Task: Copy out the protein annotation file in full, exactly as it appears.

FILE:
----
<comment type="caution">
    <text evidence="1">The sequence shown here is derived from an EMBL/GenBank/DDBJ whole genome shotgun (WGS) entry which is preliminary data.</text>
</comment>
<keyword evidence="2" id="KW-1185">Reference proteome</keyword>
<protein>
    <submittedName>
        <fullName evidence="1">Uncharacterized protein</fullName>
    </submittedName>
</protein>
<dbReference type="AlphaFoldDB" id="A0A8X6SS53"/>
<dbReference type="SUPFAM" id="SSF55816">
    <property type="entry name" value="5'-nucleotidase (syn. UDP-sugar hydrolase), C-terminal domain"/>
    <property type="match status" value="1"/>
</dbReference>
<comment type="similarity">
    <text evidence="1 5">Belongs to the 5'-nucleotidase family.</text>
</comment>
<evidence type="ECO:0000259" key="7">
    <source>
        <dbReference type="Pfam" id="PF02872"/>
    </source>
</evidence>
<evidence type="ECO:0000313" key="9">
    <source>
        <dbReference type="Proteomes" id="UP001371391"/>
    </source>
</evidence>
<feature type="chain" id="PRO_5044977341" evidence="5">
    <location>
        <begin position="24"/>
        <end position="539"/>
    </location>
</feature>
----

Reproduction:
<comment type="caution">
    <text evidence="1">The sequence shown here is derived from an EMBL/GenBank/DDBJ whole genome shotgun (WGS) entry which is preliminary data.</text>
</comment>
<keyword evidence="2" id="KW-1185">Reference proteome</keyword>
<protein>
    <submittedName>
        <fullName evidence="1">Uncharacterized protein</fullName>
    </submittedName>
</protein>
<dbReference type="AlphaFoldDB" id="A0A8X6SS53"/>
<dbReference type="SUPFAM" id="SSF55816">
    <property type="entry name" value="5'-nucleotidase (syn. UDP-sugar hydrolase), C-terminal domain"/>
    <property type="match status" value="1"/>
</dbReference>
<comment type="similarity">
    <text evidence="1 5">Belongs to the 5'-nucleotidase family.</text>
</comment>
<evidence type="ECO:0000259" key="7">
    <source>
        <dbReference type="Pfam" id="PF02872"/>
    </source>
</evidence>
<evidence type="ECO:0000313" key="9">
    <source>
        <dbReference type="Proteomes" id="UP001371391"/>
    </source>
</evidence>
<feature type="chain" id="PRO_5044977341" evidence="5">
    <location>
        <begin position="24"/>
        <end position="539"/>
    </location>
</feature>